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Amnesty for the patients

Psychiatry's new openness does not include its dark contemporary history.


[psychiatry] I really wish it was unnecessary to write this chronicle. But if one wants to have greater transparency in psychiatry, this must also apply to the negative aspects of the treatment system. Only then can one hope for positive change: How many do not struggle with trauma and anxiety as a result of inhumane and unethical "treatment"? And why does psychiatry's power elite react as it does to criticism and loss of power in a more patient-friendly psychiatry? Why are professional interests and collegiate camaraderie at the expense of patients?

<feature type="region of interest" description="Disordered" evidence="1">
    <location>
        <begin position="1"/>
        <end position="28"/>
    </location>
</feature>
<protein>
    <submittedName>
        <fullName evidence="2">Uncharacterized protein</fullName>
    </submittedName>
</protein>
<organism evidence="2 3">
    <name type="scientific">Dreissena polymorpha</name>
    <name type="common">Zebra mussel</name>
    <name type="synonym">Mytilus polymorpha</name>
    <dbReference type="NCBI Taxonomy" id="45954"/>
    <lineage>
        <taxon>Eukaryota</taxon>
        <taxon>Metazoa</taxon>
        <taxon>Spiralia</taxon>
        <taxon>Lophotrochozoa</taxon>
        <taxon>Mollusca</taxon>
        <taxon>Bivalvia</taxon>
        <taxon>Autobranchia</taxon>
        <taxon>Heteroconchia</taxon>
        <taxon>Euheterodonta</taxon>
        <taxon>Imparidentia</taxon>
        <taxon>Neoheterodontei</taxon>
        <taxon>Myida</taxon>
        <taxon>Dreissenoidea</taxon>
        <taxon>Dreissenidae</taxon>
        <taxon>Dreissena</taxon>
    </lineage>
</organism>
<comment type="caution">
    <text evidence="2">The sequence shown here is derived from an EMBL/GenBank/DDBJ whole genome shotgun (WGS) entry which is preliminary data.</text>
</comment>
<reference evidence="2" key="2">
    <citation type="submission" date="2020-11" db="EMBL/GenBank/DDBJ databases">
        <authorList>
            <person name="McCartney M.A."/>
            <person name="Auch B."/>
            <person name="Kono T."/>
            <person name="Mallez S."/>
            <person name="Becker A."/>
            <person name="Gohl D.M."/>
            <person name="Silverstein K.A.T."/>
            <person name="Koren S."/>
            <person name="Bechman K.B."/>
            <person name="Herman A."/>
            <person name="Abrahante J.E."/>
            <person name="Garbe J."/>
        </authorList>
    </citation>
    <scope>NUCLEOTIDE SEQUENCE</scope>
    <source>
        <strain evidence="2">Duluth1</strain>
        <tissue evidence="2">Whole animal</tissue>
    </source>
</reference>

So far, patients have been powerless in the face of psychiatry's (mis) use. Several of us have experienced being "imprisoned" or imprisoned without law and judgment, deprived of the possibility of assistance from a lawyer, and refused contact with the Control Commission, which is supposed to be a body of complaints that will improve patients' legal security.

In addition, the control committees may not appear to function independently, but have been put together in a way that keeps them on the agenda for professionals and institutions. You have often listened to more

the treatment staff's version of the case rather than the patients to help.

Authoritarian. When an adult, intellectual person with a broad background of experience loses his ability to function, he is subjected to and given up assessments. . .

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